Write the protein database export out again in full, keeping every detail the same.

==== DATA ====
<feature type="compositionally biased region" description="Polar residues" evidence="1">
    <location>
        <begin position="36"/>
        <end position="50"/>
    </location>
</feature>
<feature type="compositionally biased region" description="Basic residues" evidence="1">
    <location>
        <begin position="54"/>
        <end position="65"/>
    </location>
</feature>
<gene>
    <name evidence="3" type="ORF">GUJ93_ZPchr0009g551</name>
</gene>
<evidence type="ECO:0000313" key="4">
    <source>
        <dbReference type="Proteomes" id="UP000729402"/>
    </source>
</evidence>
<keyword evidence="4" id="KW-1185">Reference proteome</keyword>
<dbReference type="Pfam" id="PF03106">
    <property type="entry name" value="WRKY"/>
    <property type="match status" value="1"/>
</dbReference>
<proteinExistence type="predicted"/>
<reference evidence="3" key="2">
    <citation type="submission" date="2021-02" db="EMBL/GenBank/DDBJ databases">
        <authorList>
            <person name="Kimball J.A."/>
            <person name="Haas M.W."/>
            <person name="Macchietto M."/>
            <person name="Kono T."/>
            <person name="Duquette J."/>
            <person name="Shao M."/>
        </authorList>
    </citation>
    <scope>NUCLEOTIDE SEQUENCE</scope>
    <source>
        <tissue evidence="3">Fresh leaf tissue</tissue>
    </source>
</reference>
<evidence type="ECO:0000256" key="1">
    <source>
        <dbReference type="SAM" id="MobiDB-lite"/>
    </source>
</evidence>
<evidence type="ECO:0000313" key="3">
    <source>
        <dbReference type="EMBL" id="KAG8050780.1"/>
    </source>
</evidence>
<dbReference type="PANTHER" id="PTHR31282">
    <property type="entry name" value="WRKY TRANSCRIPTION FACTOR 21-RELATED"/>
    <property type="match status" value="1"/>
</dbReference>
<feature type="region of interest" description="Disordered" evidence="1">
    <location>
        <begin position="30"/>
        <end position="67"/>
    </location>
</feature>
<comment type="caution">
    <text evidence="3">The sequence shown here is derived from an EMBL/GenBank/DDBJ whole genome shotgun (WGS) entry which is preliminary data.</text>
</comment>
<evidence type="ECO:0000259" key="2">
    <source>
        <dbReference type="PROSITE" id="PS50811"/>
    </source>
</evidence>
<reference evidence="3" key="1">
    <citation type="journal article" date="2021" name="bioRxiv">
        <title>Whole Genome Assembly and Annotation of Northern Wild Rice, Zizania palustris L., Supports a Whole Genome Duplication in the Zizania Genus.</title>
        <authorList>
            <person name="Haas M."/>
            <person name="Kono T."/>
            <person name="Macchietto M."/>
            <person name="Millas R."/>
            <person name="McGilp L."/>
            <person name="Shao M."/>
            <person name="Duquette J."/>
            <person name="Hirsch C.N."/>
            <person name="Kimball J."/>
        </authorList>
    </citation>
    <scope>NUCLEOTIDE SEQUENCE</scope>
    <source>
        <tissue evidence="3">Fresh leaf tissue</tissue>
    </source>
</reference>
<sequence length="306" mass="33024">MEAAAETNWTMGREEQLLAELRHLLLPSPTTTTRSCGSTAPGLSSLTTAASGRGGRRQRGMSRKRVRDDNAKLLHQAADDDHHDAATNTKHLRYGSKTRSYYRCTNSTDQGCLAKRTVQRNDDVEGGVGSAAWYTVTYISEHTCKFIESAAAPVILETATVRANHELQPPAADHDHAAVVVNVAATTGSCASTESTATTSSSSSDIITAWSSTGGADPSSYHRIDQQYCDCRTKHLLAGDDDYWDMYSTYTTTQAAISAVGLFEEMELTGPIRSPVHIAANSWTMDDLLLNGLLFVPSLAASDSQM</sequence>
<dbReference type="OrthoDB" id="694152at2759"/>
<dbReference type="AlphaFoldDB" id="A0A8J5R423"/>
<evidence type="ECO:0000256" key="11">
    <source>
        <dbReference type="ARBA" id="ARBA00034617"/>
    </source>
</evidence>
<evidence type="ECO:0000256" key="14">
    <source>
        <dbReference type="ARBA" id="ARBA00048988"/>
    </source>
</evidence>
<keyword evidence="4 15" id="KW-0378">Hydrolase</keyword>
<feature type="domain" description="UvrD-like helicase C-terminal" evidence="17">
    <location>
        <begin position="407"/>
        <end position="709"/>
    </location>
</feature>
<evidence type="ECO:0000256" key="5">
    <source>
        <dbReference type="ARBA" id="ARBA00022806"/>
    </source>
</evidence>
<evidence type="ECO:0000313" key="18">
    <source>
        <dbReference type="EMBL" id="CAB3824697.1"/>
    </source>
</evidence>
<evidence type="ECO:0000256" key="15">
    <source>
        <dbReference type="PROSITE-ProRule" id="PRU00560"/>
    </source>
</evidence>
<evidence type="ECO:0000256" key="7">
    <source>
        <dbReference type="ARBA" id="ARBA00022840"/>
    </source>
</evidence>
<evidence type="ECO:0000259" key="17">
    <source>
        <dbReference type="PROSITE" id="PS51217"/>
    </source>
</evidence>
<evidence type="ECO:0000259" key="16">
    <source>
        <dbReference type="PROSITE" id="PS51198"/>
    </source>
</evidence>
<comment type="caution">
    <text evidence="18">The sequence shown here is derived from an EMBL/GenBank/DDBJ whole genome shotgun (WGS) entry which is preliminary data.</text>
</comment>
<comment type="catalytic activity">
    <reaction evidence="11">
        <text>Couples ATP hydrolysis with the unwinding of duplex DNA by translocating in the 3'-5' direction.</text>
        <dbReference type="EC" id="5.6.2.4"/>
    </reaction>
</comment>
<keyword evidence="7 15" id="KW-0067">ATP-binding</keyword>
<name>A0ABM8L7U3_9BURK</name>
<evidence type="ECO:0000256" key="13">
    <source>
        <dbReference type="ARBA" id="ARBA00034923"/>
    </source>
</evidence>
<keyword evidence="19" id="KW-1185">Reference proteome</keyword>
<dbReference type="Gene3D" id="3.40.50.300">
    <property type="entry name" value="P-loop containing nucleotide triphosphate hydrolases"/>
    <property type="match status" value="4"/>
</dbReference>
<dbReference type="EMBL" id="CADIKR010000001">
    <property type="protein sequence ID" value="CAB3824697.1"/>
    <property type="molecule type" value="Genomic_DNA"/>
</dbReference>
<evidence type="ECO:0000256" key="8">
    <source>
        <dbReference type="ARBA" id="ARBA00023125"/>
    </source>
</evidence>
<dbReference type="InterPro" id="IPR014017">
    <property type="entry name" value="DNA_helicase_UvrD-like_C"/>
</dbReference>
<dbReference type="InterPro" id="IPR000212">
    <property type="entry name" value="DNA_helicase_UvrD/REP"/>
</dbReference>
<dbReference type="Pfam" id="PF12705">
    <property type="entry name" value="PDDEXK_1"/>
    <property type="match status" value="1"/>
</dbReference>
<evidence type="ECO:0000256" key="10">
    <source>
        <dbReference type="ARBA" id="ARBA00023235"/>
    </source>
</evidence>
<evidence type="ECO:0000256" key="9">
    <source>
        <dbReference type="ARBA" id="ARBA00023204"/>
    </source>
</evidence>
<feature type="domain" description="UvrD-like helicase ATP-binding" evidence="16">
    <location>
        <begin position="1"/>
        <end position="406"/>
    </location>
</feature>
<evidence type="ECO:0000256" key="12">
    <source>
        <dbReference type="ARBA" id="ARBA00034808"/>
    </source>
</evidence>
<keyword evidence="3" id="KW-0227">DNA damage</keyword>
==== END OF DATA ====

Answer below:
<feature type="compositionally biased region" description="Polar residues" evidence="1">
    <location>
        <begin position="36"/>
        <end position="50"/>
    </location>
</feature>
<feature type="compositionally biased region" description="Basic residues" evidence="1">
    <location>
        <begin position="54"/>
        <end position="65"/>
    </location>
</feature>
<gene>
    <name evidence="3" type="ORF">GUJ93_ZPchr0009g551</name>
</gene>
<evidence type="ECO:0000313" key="4">
    <source>
        <dbReference type="Proteomes" id="UP000729402"/>
    </source>
</evidence>
<keyword evidence="4" id="KW-1185">Reference proteome</keyword>
<dbReference type="Pfam" id="PF03106">
    <property type="entry name" value="WRKY"/>
    <property type="match status" value="1"/>
</dbReference>
<proteinExistence type="predicted"/>
<reference evidence="3" key="2">
    <citation type="submission" date="2021-02" db="EMBL/GenBank/DDBJ databases">
        <authorList>
            <person name="Kimball J.A."/>
            <person name="Haas M.W."/>
            <person name="Macchietto M."/>
            <person name="Kono T."/>
            <person name="Duquette J."/>
            <person name="Shao M."/>
        </authorList>
    </citation>
    <scope>NUCLEOTIDE SEQUENCE</scope>
    <source>
        <tissue evidence="3">Fresh leaf tissue</tissue>
    </source>
</reference>
<evidence type="ECO:0000256" key="1">
    <source>
        <dbReference type="SAM" id="MobiDB-lite"/>
    </source>
</evidence>
<evidence type="ECO:0000313" key="3">
    <source>
        <dbReference type="EMBL" id="KAG8050780.1"/>
    </source>
</evidence>
<dbReference type="PANTHER" id="PTHR31282">
    <property type="entry name" value="WRKY TRANSCRIPTION FACTOR 21-RELATED"/>
    <property type="match status" value="1"/>
</dbReference>
<feature type="region of interest" description="Disordered" evidence="1">
    <location>
        <begin position="30"/>
        <end position="67"/>
    </location>
</feature>
<comment type="caution">
    <text evidence="3">The sequence shown here is derived from an EMBL/GenBank/DDBJ whole genome shotgun (WGS) entry which is preliminary data.</text>
</comment>
<evidence type="ECO:0000259" key="2">
    <source>
        <dbReference type="PROSITE" id="PS50811"/>
    </source>
</evidence>
<reference evidence="3" key="1">
    <citation type="journal article" date="2021" name="bioRxiv">
        <title>Whole Genome Assembly and Annotation of Northern Wild Rice, Zizania palustris L., Supports a Whole Genome Duplication in the Zizania Genus.</title>
        <authorList>
            <person name="Haas M."/>
            <person name="Kono T."/>
            <person name="Macchietto M."/>
            <person name="Millas R."/>
            <person name="McGilp L."/>
            <person name="Shao M."/>
            <person name="Duquette J."/>
            <person name="Hirsch C.N."/>
            <person name="Kimball J."/>
        </authorList>
    </citation>
    <scope>NUCLEOTIDE SEQUENCE</scope>
    <source>
        <tissue evidence="3">Fresh leaf tissue</tissue>
    </source>
</reference>
<sequence length="306" mass="33024">MEAAAETNWTMGREEQLLAELRHLLLPSPTTTTRSCGSTAPGLSSLTTAASGRGGRRQRGMSRKRVRDDNAKLLHQAADDDHHDAATNTKHLRYGSKTRSYYRCTNSTDQGCLAKRTVQRNDDVEGGVGSAAWYTVTYISEHTCKFIESAAAPVILETATVRANHELQPPAADHDHAAVVVNVAATTGSCASTESTATTSSSSSDIITAWSSTGGADPSSYHRIDQQYCDCRTKHLLAGDDDYWDMYSTYTTTQAAISAVGLFEEMELTGPIRSPVHIAANSWTMDDLLLNGLLFVPSLAASDSQM</sequence>
<dbReference type="OrthoDB" id="694152at2759"/>
<dbReference type="AlphaFoldDB" id="A0A8J5R423"/>
<evidence type="ECO:0000256" key="11">
    <source>
        <dbReference type="ARBA" id="ARBA00034617"/>
    </source>
</evidence>
<evidence type="ECO:0000256" key="14">
    <source>
        <dbReference type="ARBA" id="ARBA00048988"/>
    </source>
</evidence>
<keyword evidence="4 15" id="KW-0378">Hydrolase</keyword>
<feature type="domain" description="UvrD-like helicase C-terminal" evidence="17">
    <location>
        <begin position="407"/>
        <end position="709"/>
    </location>
</feature>
<evidence type="ECO:0000256" key="5">
    <source>
        <dbReference type="ARBA" id="ARBA00022806"/>
    </source>
</evidence>
<evidence type="ECO:0000313" key="18">
    <source>
        <dbReference type="EMBL" id="CAB3824697.1"/>
    </source>
</evidence>
<evidence type="ECO:0000256" key="15">
    <source>
        <dbReference type="PROSITE-ProRule" id="PRU00560"/>
    </source>
</evidence>
<evidence type="ECO:0000256" key="7">
    <source>
        <dbReference type="ARBA" id="ARBA00022840"/>
    </source>
</evidence>
<evidence type="ECO:0000259" key="17">
    <source>
        <dbReference type="PROSITE" id="PS51217"/>
    </source>
</evidence>
<evidence type="ECO:0000259" key="16">
    <source>
        <dbReference type="PROSITE" id="PS51198"/>
    </source>
</evidence>
<comment type="caution">
    <text evidence="18">The sequence shown here is derived from an EMBL/GenBank/DDBJ whole genome shotgun (WGS) entry which is preliminary data.</text>
</comment>
<comment type="catalytic activity">
    <reaction evidence="11">
        <text>Couples ATP hydrolysis with the unwinding of duplex DNA by translocating in the 3'-5' direction.</text>
        <dbReference type="EC" id="5.6.2.4"/>
    </reaction>
</comment>
<keyword evidence="7 15" id="KW-0067">ATP-binding</keyword>
<name>A0ABM8L7U3_9BURK</name>
<evidence type="ECO:0000256" key="13">
    <source>
        <dbReference type="ARBA" id="ARBA00034923"/>
    </source>
</evidence>
<keyword evidence="19" id="KW-1185">Reference proteome</keyword>
<dbReference type="Gene3D" id="3.40.50.300">
    <property type="entry name" value="P-loop containing nucleotide triphosphate hydrolases"/>
    <property type="match status" value="4"/>
</dbReference>
<dbReference type="EMBL" id="CADIKR010000001">
    <property type="protein sequence ID" value="CAB3824697.1"/>
    <property type="molecule type" value="Genomic_DNA"/>
</dbReference>
<evidence type="ECO:0000256" key="8">
    <source>
        <dbReference type="ARBA" id="ARBA00023125"/>
    </source>
</evidence>
<dbReference type="InterPro" id="IPR014017">
    <property type="entry name" value="DNA_helicase_UvrD-like_C"/>
</dbReference>
<dbReference type="InterPro" id="IPR000212">
    <property type="entry name" value="DNA_helicase_UvrD/REP"/>
</dbReference>
<dbReference type="Pfam" id="PF12705">
    <property type="entry name" value="PDDEXK_1"/>
    <property type="match status" value="1"/>
</dbReference>
<evidence type="ECO:0000256" key="10">
    <source>
        <dbReference type="ARBA" id="ARBA00023235"/>
    </source>
</evidence>
<evidence type="ECO:0000256" key="9">
    <source>
        <dbReference type="ARBA" id="ARBA00023204"/>
    </source>
</evidence>
<feature type="domain" description="UvrD-like helicase ATP-binding" evidence="16">
    <location>
        <begin position="1"/>
        <end position="406"/>
    </location>
</feature>
<evidence type="ECO:0000256" key="12">
    <source>
        <dbReference type="ARBA" id="ARBA00034808"/>
    </source>
</evidence>
<keyword evidence="3" id="KW-0227">DNA damage</keyword>